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Retired Military Leaders Call for End of 'Don't ask, don't tell'

Retired Military Leaders Call for End of 'Don't ask, don't tell'



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SALT LAKE CITY (AP) -- Two retired senior military leaders in Utah have signed a petition calling for the end of the military's "don't ask, don't tell' policy.

The policy prohibits anyone who is gay from openly acknowledging it while serving in the military.

Brig. Gen. J.D. Johnson and Brig. Gen. Phil Peay signed their names to a letter being sent to Congress that asks for repeal of the policy. "I just believe it's the right thing to do," said Johnson, 60.

The policy was introduced in 1993 and approved by then-President Bill Clinton.

The letter Johnson and Peay signed is being sent to Congress to coincide with the approach of the policy's 14th anniversary. Both men said the directive punishes well-qualified people who shouldn't have to remain silent about their sexual orientation.

"You've got very fine people in the military right now who are being discriminated against because they openly said, 'I'm gay' or 'I'm a lesbian,"' Johnson said. "That's just not right."

Johnson and 27 other retired generals and admirals signed the letter, which says 65,000 gay and lesbian people are currently serving in the U.S. armed forces, with another 1 million gay veterans living in the United States. It's unclear how many service members have been dismissed because of the policy.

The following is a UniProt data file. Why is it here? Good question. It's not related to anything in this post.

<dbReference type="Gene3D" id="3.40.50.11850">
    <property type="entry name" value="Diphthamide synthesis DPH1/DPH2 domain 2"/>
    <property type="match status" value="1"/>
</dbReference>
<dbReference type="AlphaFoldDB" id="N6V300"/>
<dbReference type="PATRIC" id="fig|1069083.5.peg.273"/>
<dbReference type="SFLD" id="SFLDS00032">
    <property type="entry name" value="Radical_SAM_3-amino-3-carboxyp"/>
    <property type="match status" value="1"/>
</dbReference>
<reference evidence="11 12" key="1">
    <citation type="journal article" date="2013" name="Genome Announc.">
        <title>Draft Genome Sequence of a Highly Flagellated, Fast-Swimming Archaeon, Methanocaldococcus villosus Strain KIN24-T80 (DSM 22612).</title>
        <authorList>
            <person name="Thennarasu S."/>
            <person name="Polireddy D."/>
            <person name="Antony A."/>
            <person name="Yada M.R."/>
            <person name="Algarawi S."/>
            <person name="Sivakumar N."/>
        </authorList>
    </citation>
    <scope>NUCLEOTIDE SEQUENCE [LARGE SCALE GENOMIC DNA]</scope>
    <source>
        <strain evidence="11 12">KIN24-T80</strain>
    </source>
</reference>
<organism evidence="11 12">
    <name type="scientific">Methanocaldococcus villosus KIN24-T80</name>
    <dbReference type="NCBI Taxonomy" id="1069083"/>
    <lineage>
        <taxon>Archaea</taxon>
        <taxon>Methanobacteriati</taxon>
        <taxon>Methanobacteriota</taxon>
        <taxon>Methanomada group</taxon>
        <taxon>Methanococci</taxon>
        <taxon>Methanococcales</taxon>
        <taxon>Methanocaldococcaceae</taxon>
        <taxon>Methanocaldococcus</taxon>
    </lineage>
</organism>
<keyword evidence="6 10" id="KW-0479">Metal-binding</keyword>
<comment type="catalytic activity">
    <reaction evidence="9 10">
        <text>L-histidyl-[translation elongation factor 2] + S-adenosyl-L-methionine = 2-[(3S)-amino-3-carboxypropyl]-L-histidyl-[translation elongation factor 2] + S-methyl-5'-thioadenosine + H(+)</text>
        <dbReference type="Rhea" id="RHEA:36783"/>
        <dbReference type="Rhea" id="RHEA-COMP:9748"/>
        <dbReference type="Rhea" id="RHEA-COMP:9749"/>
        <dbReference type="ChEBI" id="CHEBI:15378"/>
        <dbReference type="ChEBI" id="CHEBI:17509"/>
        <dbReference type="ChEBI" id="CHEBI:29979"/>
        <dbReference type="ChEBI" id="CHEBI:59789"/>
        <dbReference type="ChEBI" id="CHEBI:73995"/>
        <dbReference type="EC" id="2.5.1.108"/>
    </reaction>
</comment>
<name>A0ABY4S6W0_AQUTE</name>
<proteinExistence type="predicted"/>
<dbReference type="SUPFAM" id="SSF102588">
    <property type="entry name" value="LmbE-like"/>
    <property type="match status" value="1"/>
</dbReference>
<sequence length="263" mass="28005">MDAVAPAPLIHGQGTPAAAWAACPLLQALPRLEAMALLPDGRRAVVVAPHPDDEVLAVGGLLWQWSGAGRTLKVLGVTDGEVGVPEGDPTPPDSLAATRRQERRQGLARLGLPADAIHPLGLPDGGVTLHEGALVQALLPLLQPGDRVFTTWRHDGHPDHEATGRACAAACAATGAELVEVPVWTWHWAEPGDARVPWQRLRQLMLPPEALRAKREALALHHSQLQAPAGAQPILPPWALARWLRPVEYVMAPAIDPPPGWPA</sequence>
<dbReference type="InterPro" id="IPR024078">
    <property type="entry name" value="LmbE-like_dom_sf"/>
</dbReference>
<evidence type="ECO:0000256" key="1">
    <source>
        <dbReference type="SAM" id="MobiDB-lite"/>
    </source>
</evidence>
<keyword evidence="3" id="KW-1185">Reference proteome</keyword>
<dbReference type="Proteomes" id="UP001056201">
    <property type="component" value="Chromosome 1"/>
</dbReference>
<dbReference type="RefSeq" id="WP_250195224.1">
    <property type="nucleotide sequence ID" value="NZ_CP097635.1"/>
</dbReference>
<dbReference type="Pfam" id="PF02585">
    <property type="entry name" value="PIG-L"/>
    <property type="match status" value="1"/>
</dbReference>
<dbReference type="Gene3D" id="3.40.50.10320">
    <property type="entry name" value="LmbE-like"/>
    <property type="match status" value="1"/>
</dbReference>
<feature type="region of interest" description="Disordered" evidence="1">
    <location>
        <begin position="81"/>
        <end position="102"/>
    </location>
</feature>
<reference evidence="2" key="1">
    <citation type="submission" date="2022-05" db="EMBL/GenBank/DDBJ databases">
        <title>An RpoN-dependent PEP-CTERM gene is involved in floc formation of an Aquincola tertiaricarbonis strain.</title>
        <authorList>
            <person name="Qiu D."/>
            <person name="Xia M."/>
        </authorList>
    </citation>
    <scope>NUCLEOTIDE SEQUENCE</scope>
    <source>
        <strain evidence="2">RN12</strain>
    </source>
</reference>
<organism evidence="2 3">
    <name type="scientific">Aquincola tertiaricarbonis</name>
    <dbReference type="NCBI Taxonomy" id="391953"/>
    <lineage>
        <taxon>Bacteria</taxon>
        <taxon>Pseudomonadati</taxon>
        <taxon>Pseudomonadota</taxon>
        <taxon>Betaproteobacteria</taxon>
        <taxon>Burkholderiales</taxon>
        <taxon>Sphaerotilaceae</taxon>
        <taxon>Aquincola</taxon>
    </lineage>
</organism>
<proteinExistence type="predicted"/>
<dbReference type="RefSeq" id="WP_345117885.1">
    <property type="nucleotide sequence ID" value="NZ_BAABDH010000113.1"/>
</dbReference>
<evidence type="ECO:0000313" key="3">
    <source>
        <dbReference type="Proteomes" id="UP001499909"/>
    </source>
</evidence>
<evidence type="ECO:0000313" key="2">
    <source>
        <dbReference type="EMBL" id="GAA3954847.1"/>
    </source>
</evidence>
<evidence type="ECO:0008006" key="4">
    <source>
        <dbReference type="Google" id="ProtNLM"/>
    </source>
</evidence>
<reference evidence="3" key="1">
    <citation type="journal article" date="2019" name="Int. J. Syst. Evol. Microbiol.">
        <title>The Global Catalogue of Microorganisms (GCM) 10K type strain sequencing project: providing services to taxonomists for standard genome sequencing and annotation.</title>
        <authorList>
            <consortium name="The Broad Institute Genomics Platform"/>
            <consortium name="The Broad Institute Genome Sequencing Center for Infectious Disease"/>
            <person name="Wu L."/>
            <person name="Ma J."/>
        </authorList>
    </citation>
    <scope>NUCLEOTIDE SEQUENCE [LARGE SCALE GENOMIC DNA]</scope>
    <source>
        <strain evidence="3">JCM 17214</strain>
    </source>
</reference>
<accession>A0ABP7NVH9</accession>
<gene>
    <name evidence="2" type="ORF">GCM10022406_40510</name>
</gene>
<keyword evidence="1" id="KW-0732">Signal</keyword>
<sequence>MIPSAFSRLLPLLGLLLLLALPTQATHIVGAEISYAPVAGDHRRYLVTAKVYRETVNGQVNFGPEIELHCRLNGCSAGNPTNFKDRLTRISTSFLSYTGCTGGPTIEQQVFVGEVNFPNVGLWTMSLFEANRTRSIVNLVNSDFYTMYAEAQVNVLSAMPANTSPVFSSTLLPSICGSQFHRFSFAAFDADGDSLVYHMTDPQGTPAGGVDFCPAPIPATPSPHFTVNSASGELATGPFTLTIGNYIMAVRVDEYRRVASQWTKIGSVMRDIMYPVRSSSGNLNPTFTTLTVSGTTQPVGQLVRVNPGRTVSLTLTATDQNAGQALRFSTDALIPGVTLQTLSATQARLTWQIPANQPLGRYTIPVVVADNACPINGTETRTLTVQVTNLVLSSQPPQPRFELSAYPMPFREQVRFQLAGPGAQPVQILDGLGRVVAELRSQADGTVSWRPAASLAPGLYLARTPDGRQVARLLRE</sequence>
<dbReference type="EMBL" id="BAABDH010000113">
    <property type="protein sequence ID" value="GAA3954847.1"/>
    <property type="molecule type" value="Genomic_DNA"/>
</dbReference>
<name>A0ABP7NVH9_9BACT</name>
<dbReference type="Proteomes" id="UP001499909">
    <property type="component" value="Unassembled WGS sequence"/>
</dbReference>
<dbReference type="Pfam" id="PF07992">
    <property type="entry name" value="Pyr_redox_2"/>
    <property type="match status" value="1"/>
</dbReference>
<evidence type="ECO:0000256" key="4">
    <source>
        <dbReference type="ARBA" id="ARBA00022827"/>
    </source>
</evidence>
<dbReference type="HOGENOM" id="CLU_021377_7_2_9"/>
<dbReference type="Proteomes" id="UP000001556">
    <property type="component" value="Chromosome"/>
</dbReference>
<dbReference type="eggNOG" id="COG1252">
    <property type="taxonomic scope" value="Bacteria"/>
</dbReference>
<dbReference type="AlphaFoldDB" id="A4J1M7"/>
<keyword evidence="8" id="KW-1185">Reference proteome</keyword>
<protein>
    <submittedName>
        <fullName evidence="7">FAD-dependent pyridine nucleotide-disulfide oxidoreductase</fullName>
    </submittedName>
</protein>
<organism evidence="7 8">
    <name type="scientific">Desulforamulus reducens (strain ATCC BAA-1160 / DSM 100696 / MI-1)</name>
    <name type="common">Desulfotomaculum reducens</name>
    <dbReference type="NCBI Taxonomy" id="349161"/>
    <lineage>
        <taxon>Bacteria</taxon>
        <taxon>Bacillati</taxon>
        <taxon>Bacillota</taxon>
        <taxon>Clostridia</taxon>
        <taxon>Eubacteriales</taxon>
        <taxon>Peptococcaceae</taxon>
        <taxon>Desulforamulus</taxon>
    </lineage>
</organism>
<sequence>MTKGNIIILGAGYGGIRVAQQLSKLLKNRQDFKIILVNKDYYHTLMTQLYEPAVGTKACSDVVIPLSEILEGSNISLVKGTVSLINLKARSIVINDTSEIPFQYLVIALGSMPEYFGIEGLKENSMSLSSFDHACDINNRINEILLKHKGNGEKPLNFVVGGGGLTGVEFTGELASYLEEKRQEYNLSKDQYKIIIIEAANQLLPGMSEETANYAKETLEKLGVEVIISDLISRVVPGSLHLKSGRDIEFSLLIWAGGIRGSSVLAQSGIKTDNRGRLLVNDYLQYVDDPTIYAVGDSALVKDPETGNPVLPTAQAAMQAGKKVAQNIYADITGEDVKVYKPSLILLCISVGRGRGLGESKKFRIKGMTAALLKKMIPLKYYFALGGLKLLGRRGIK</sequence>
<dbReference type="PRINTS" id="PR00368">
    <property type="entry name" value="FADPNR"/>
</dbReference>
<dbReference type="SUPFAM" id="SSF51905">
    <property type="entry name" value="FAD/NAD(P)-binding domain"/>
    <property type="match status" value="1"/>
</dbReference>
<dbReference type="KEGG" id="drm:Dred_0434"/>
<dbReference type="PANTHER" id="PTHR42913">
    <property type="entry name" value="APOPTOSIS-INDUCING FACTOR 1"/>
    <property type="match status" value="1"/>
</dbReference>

"It's really not been an issue, to my knowledge, for us in the Utah National Guard," said Guard spokesman Maj. Hank McIntire.

The same goes for the Army Reserve in a six-state area that includes Utah, Montana, Wyoming, North Dakota, South Dakota and Colorado.

"We have not ever had any court-martial action regarding the 'don't ask, don't tell' policy topics," said Claude McKinney, a Utah-based spokesman for the 96th Army Reserve Regional Readiness Command. "We've not had any action at all it just hasn't come up."

Peay, 62, of Mapleton, served 36 years in the military.

Peay said he could remember a few guys that he was "pretty sure" were gay and a female sergeant who was a lesbian. He remembered what he told her when she came to him, afraid about the fallout from an incident that involved her gender preference.

"I don't want to hear it," he told her. "I didn't need to hear it."

Johnson says the military is a leader in integration and a microcosm of society, one in which the public and private sectors prohibit employment discrimination against gays and lesbians.

Johnson said he chose to sign the letter to give voice to active-duty military members who feel they can't risk their jobs by speaking up.

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Information from: Deseret Morning News

(Copyright 2007 by The Associated Press. All Rights Reserved.)

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